Kazimierz Pużak

From Wikipedia, the free encyclopedia
Jump to: navigation, search
Kazimierz Pużak
Puzak.jpg
Kazimierz Pużak
Member of the Sejm
In office
1922–1935
Personal details
Born (1883-08-26)August 26, 1883
Tarnopol, Austria-Hungary
Died April 30, 1950(1950-04-30) (aged 66)
Rawicz, Poland
Nationality Polish
Political party Polish Socialist Party
Occupation Politician
Religion Roman Catholicism

Kazimierz Pużak (1883–1950) was a Polish politician of the interwar period. Active in the Polish Socialist Party, he was one of the leaders of the Polish Secret State and Polish resistance, sentenced by the Soviets in the infamous Trial of the Sixteen in 1945.

Biography[edit]

Born on 26 August 1883 in a family of Ukrainian origins in Ternopil, he studied law in Lviv University but dropped his studies to became a full-time political activist. He joined the Polish Socialist Party around 1904[1] and was the cofounder, together with Józef Piłsudski, of Polish Socialist Party - Revolutionary Faction (Polska Partia Socjalistyczna - Frakcja Rewolucyjna) in 1905.

A member of the Combat Organization of the Polish Socialist Party, in 1909 together with Henryk Minkiewicz he participated in the assassination of a provocateur and police agent Edmund Taranowicz. In 1911 arrested by the Russian Empire government for activism in the Polish revolutionary and pro-independence movement, he was sentenced to 8 years of katorga and exile in Siberia afterwards. For a time he was imprisoned in Shlisselburg fortress. He was released during the Russian Revolution of 1917, in which he briefly participated.

Pużak returned to activism in the PPS after 1918, becoming one of its leading activists. From 1921 to 1939 he was the Secretary General of the Central Executive Committee of PPS. He served as one of the secretaries in the government of Jędrzej Moraczewski and became known—despite his socialist background—as a relative conservative, opposing some of most radical demands of the workers (supported by the communists). He opposed the escalation of the Polish-Soviet War, and supported the Silesian Uprisings. Elected as a deputy to Sejm (Polish parliament) in all elections from 1919 to 1935, first from Zagłębie Dąbrowskie region, later from Częstochowa, he often negotiated with the workers in those regions and supported their strikes.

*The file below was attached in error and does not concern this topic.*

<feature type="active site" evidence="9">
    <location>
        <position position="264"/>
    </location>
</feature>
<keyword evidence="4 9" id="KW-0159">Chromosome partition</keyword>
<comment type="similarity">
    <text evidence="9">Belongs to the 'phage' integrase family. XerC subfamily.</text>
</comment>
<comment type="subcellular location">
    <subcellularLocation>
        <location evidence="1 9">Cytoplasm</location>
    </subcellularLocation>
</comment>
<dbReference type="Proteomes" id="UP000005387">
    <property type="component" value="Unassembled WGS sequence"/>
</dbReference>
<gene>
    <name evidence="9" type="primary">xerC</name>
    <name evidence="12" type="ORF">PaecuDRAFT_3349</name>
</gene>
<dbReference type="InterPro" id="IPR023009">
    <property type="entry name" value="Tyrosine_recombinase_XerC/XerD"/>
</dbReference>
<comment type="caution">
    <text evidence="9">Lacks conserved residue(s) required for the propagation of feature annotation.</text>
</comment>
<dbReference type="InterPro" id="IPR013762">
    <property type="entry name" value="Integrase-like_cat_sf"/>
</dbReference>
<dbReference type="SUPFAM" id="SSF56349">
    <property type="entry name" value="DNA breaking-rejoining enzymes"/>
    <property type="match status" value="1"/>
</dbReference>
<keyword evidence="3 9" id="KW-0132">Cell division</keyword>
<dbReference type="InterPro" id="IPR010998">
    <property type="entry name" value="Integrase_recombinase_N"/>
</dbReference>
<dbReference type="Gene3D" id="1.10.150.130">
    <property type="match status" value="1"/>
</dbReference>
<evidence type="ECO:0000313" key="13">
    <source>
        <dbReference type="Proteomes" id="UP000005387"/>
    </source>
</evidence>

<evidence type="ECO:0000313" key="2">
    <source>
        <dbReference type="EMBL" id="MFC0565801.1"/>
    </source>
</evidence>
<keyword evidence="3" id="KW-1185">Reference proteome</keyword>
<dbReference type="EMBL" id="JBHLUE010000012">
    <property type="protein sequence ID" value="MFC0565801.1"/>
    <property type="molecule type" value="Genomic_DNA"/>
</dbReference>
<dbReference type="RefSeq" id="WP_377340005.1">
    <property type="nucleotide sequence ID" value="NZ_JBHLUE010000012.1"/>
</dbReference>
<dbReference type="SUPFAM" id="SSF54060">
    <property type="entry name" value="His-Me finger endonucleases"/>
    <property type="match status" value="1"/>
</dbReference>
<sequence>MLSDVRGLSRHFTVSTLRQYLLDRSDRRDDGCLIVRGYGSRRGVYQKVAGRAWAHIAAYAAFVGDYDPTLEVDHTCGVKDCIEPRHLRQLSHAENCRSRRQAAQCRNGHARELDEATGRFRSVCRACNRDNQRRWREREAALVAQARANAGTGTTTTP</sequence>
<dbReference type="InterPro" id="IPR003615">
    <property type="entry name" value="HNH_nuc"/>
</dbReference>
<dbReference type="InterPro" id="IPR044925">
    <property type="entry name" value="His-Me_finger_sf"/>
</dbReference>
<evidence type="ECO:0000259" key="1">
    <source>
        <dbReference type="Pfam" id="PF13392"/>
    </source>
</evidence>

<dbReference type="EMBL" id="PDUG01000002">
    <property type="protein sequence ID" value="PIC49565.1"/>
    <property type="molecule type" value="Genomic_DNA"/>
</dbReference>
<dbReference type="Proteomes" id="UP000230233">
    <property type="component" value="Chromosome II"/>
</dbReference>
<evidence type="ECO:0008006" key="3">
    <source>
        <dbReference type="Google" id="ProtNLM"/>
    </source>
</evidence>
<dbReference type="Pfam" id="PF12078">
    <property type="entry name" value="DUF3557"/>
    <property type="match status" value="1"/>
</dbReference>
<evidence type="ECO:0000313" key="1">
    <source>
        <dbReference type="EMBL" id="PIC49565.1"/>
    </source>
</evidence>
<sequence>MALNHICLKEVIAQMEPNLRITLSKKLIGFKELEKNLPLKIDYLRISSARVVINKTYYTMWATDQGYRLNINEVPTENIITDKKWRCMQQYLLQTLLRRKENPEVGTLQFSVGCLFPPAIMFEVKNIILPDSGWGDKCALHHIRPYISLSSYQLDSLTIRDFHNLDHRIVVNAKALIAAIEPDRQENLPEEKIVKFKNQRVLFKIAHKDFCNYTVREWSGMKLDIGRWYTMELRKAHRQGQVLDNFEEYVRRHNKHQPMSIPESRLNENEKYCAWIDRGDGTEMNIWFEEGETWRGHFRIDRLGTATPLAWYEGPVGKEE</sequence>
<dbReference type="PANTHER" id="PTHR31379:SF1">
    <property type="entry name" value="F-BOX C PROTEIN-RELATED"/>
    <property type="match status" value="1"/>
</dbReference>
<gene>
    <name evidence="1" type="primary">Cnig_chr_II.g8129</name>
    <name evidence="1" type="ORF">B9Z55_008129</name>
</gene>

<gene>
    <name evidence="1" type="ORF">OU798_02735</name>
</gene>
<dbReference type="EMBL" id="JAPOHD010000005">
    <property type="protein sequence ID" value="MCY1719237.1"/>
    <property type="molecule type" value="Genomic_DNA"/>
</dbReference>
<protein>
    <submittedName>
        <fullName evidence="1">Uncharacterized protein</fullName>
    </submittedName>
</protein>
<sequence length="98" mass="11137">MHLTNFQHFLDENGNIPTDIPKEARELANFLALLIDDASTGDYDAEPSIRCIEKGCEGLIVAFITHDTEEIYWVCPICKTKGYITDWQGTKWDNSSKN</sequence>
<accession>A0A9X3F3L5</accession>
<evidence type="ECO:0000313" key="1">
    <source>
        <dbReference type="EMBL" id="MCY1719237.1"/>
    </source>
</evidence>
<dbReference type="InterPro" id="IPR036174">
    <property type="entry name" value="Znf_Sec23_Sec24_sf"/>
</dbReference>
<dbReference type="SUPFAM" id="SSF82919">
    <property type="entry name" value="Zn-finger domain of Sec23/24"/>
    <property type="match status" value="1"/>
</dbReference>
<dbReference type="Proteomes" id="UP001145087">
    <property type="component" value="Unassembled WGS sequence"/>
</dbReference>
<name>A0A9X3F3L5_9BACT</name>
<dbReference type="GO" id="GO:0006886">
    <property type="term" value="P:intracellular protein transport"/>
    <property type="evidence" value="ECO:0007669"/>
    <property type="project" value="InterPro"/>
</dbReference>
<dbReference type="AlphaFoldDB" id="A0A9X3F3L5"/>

Photo from the trial of Kazimierz Pużak and other leaders of PPS-WRN, 1948.

Participated in underground Polish political life in occupied Poland during World War II. In 1939 Pużak became one of the founders of the underground Polish Socialist Party (Polska Partia Socjalistyczna), the PPS-WRN (Polish Socialist Party - Liberty Equality Independence or Polska Partia Socjalistyczna - Wolność, Równość, Niepodległość). He was commander-in-chief of Gwardia Ludowa WRN (People's Guard WRN) which was the military organization of the PPS. He was PPS representative in the underground Main Political Council (Główna Rada Polityczna). Since 1940 he was a member of the Political Consultative Committee (Polityczny Komitet Porozumiewawczy) at Union of Armed Struggle (Związek Walki Zbrojnej, ZWZ). Head of the Council of National Unity (Rada Jedności Narodowej) since 1944. He played a decisive role in formulating the programmatic declaration "What the Polish nation is fighting for?", strongly opposing any cooperation with the communists. In May 1944 nominated for vice-president, but he declined, refusing to leave Poland.

During the Warsaw Uprising (August 1–October 1, 1944)—which he criticized before it was started—Pużak was in Warsaw. After the capitulation of the capital, he left the city together with the civil population and continued his underground activities.

After the Soviet forces drove the Germans from Polish territories, NKVD general Ivan Serov invited Polish underground leaders for negotiations to discuss the aftermath of the Yalta Agreement. Pużak suspected deceit but nonetheless decided to attend to show the willingness of the resistance to work within the Yalta framework. He was promptly arrested by the Soviets, together with fifteen other Polish leaders. In the Trial of the Sixteen, which took place in Moscow in 1945, he was sentenced to 18 months in prison. Released in November 1945 after an amnesty, he refused to emigrate and instead elected to stay in Poland and continue his activity in the anti-communist opposition. During that time, he wrote his memoirs (Wspomnienia 1939-1945, published in Paris in 1977). Pużak was again arrested by the Urząd Bezpieczeństwa in 1947 and 1948. After another show trial against leaders of the PPS-WRN, he was sentenced to 10 years in prison, which was later reduced to 5 years imprisonment. Pużak died in prison in Rawicz on April 30, 1950, and was secretly buried in Powązki Cemetery.

During World War II, he was awarded with Virtuti Militari (V class)[2] and posthumously with the Armia Krajowa Cross by the Polish government in exile. In post-communist Poland in 1996, he was posthumously decorated with the Order of the White Eagle.

Notes[edit]

References[edit]